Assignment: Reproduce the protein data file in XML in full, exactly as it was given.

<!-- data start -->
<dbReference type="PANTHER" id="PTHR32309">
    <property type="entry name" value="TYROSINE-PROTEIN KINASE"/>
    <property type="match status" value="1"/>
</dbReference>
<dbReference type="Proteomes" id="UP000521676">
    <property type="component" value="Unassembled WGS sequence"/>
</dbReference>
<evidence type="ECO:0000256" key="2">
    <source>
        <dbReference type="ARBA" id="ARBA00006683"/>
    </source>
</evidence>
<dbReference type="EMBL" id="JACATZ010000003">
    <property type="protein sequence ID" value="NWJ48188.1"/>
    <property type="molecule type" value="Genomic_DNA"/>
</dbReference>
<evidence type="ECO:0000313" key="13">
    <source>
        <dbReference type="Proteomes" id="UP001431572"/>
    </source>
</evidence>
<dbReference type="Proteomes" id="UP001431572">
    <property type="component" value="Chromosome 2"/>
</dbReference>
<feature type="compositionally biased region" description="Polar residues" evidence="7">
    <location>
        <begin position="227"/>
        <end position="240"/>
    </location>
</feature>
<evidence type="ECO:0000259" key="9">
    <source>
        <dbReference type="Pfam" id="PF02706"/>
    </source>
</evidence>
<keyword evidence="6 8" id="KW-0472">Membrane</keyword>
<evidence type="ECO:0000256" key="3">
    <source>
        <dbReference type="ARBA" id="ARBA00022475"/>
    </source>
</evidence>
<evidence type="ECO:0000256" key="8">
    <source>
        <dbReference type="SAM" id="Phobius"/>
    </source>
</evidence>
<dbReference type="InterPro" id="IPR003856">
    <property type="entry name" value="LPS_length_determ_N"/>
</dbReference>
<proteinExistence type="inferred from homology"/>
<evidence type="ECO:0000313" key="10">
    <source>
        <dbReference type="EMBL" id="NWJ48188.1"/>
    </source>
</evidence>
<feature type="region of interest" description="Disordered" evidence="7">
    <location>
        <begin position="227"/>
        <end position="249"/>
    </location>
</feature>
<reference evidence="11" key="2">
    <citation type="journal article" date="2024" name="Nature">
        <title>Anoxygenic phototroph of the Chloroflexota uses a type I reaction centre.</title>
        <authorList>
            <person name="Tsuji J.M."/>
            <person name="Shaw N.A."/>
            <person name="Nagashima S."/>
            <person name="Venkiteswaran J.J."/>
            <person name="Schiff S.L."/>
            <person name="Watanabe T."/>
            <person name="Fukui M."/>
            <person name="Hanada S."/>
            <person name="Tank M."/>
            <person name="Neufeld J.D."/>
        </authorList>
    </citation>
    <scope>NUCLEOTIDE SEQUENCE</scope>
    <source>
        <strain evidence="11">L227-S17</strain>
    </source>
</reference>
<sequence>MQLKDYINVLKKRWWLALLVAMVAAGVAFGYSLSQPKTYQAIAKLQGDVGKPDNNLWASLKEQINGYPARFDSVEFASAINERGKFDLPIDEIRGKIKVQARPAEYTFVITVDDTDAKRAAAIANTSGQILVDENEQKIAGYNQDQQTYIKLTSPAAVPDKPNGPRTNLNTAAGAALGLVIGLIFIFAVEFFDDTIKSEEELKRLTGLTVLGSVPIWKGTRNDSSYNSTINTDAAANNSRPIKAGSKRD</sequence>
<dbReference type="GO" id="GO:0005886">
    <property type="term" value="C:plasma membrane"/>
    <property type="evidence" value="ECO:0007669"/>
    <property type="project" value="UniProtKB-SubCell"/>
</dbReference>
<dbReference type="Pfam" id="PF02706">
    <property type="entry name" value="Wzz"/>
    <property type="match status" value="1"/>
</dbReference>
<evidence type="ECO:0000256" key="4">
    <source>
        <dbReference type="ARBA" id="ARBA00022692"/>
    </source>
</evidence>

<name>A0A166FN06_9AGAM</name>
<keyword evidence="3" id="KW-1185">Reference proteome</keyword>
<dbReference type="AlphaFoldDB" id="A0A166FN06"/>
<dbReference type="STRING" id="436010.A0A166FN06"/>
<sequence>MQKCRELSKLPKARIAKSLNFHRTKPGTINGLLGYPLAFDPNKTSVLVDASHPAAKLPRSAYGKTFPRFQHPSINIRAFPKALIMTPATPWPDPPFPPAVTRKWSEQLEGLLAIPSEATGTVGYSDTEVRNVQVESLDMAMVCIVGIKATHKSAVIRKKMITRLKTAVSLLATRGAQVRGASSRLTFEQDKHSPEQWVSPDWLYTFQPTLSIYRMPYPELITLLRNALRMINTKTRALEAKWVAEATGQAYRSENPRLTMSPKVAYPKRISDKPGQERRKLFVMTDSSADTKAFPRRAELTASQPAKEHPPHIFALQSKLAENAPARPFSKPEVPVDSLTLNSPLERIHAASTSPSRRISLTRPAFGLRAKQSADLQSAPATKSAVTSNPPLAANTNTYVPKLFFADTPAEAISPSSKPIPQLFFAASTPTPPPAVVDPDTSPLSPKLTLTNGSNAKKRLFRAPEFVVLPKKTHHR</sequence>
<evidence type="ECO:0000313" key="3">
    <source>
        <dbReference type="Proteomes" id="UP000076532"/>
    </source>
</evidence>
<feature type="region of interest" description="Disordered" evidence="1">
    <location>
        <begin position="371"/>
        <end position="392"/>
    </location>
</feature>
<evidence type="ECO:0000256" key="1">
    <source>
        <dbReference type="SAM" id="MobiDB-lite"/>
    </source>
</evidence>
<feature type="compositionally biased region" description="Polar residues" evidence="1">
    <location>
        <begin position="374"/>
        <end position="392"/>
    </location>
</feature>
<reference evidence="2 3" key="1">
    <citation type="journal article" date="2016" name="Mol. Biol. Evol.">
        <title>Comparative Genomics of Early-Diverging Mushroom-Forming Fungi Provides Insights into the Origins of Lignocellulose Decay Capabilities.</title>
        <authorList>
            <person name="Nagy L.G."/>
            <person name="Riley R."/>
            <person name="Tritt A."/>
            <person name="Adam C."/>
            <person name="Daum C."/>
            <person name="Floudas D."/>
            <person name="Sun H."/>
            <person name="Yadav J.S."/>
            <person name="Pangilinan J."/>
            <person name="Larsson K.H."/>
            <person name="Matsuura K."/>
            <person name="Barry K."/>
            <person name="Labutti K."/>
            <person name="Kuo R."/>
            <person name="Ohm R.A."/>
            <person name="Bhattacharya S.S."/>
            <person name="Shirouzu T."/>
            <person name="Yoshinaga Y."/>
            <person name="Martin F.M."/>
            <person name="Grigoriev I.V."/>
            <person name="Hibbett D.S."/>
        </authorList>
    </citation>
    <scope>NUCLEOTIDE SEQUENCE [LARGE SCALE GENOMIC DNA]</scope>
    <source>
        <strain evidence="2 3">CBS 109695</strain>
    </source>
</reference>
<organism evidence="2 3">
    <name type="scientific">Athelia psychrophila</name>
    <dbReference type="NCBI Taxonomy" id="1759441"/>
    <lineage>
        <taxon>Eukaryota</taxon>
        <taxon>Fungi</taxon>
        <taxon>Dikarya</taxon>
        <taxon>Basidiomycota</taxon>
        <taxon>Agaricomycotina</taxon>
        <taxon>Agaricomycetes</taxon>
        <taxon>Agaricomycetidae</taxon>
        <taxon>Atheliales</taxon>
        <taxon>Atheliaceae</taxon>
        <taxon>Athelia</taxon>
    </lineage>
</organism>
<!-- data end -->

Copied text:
<dbReference type="PANTHER" id="PTHR32309">
    <property type="entry name" value="TYROSINE-PROTEIN KINASE"/>
    <property type="match status" value="1"/>
</dbReference>
<dbReference type="Proteomes" id="UP000521676">
    <property type="component" value="Unassembled WGS sequence"/>
</dbReference>
<evidence type="ECO:0000256" key="2">
    <source>
        <dbReference type="ARBA" id="ARBA00006683"/>
    </source>
</evidence>
<dbReference type="EMBL" id="JACATZ010000003">
    <property type="protein sequence ID" value="NWJ48188.1"/>
    <property type="molecule type" value="Genomic_DNA"/>
</dbReference>
<evidence type="ECO:0000313" key="13">
    <source>
        <dbReference type="Proteomes" id="UP001431572"/>
    </source>
</evidence>
<dbReference type="Proteomes" id="UP001431572">
    <property type="component" value="Chromosome 2"/>
</dbReference>
<feature type="compositionally biased region" description="Polar residues" evidence="7">
    <location>
        <begin position="227"/>
        <end position="240"/>
    </location>
</feature>
<evidence type="ECO:0000259" key="9">
    <source>
        <dbReference type="Pfam" id="PF02706"/>
    </source>
</evidence>
<keyword evidence="6 8" id="KW-0472">Membrane</keyword>
<evidence type="ECO:0000256" key="3">
    <source>
        <dbReference type="ARBA" id="ARBA00022475"/>
    </source>
</evidence>
<evidence type="ECO:0000256" key="8">
    <source>
        <dbReference type="SAM" id="Phobius"/>
    </source>
</evidence>
<dbReference type="InterPro" id="IPR003856">
    <property type="entry name" value="LPS_length_determ_N"/>
</dbReference>
<proteinExistence type="inferred from homology"/>
<evidence type="ECO:0000313" key="10">
    <source>
        <dbReference type="EMBL" id="NWJ48188.1"/>
    </source>
</evidence>
<feature type="region of interest" description="Disordered" evidence="7">
    <location>
        <begin position="227"/>
        <end position="249"/>
    </location>
</feature>
<reference evidence="11" key="2">
    <citation type="journal article" date="2024" name="Nature">
        <title>Anoxygenic phototroph of the Chloroflexota uses a type I reaction centre.</title>
        <authorList>
            <person name="Tsuji J.M."/>
            <person name="Shaw N.A."/>
            <person name="Nagashima S."/>
            <person name="Venkiteswaran J.J."/>
            <person name="Schiff S.L."/>
            <person name="Watanabe T."/>
            <person name="Fukui M."/>
            <person name="Hanada S."/>
            <person name="Tank M."/>
            <person name="Neufeld J.D."/>
        </authorList>
    </citation>
    <scope>NUCLEOTIDE SEQUENCE</scope>
    <source>
        <strain evidence="11">L227-S17</strain>
    </source>
</reference>
<sequence>MQLKDYINVLKKRWWLALLVAMVAAGVAFGYSLSQPKTYQAIAKLQGDVGKPDNNLWASLKEQINGYPARFDSVEFASAINERGKFDLPIDEIRGKIKVQARPAEYTFVITVDDTDAKRAAAIANTSGQILVDENEQKIAGYNQDQQTYIKLTSPAAVPDKPNGPRTNLNTAAGAALGLVIGLIFIFAVEFFDDTIKSEEELKRLTGLTVLGSVPIWKGTRNDSSYNSTINTDAAANNSRPIKAGSKRD</sequence>
<dbReference type="GO" id="GO:0005886">
    <property type="term" value="C:plasma membrane"/>
    <property type="evidence" value="ECO:0007669"/>
    <property type="project" value="UniProtKB-SubCell"/>
</dbReference>
<dbReference type="Pfam" id="PF02706">
    <property type="entry name" value="Wzz"/>
    <property type="match status" value="1"/>
</dbReference>
<evidence type="ECO:0000256" key="4">
    <source>
        <dbReference type="ARBA" id="ARBA00022692"/>
    </source>
</evidence>

<name>A0A166FN06_9AGAM</name>
<keyword evidence="3" id="KW-1185">Reference proteome</keyword>
<dbReference type="AlphaFoldDB" id="A0A166FN06"/>
<dbReference type="STRING" id="436010.A0A166FN06"/>
<sequence>MQKCRELSKLPKARIAKSLNFHRTKPGTINGLLGYPLAFDPNKTSVLVDASHPAAKLPRSAYGKTFPRFQHPSINIRAFPKALIMTPATPWPDPPFPPAVTRKWSEQLEGLLAIPSEATGTVGYSDTEVRNVQVESLDMAMVCIVGIKATHKSAVIRKKMITRLKTAVSLLATRGAQVRGASSRLTFEQDKHSPEQWVSPDWLYTFQPTLSIYRMPYPELITLLRNALRMINTKTRALEAKWVAEATGQAYRSENPRLTMSPKVAYPKRISDKPGQERRKLFVMTDSSADTKAFPRRAELTASQPAKEHPPHIFALQSKLAENAPARPFSKPEVPVDSLTLNSPLERIHAASTSPSRRISLTRPAFGLRAKQSADLQSAPATKSAVTSNPPLAANTNTYVPKLFFADTPAEAISPSSKPIPQLFFAASTPTPPPAVVDPDTSPLSPKLTLTNGSNAKKRLFRAPEFVVLPKKTHHR</sequence>
<evidence type="ECO:0000313" key="3">
    <source>
        <dbReference type="Proteomes" id="UP000076532"/>
    </source>
</evidence>
<feature type="region of interest" description="Disordered" evidence="1">
    <location>
        <begin position="371"/>
        <end position="392"/>
    </location>
</feature>
<evidence type="ECO:0000256" key="1">
    <source>
        <dbReference type="SAM" id="MobiDB-lite"/>
    </source>
</evidence>
<feature type="compositionally biased region" description="Polar residues" evidence="1">
    <location>
        <begin position="374"/>
        <end position="392"/>
    </location>
</feature>
<reference evidence="2 3" key="1">
    <citation type="journal article" date="2016" name="Mol. Biol. Evol.">
        <title>Comparative Genomics of Early-Diverging Mushroom-Forming Fungi Provides Insights into the Origins of Lignocellulose Decay Capabilities.</title>
        <authorList>
            <person name="Nagy L.G."/>
            <person name="Riley R."/>
            <person name="Tritt A."/>
            <person name="Adam C."/>
            <person name="Daum C."/>
            <person name="Floudas D."/>
            <person name="Sun H."/>
            <person name="Yadav J.S."/>
            <person name="Pangilinan J."/>
            <person name="Larsson K.H."/>
            <person name="Matsuura K."/>
            <person name="Barry K."/>
            <person name="Labutti K."/>
            <person name="Kuo R."/>
            <person name="Ohm R.A."/>
            <person name="Bhattacharya S.S."/>
            <person name="Shirouzu T."/>
            <person name="Yoshinaga Y."/>
            <person name="Martin F.M."/>
            <person name="Grigoriev I.V."/>
            <person name="Hibbett D.S."/>
        </authorList>
    </citation>
    <scope>NUCLEOTIDE SEQUENCE [LARGE SCALE GENOMIC DNA]</scope>
    <source>
        <strain evidence="2 3">CBS 109695</strain>
    </source>
</reference>
<organism evidence="2 3">
    <name type="scientific">Athelia psychrophila</name>
    <dbReference type="NCBI Taxonomy" id="1759441"/>
    <lineage>
        <taxon>Eukaryota</taxon>
        <taxon>Fungi</taxon>
        <taxon>Dikarya</taxon>
        <taxon>Basidiomycota</taxon>
        <taxon>Agaricomycotina</taxon>
        <taxon>Agaricomycetes</taxon>
        <taxon>Agaricomycetidae</taxon>
        <taxon>Atheliales</taxon>
        <taxon>Atheliaceae</taxon>
        <taxon>Athelia</taxon>
    </lineage>
</organism>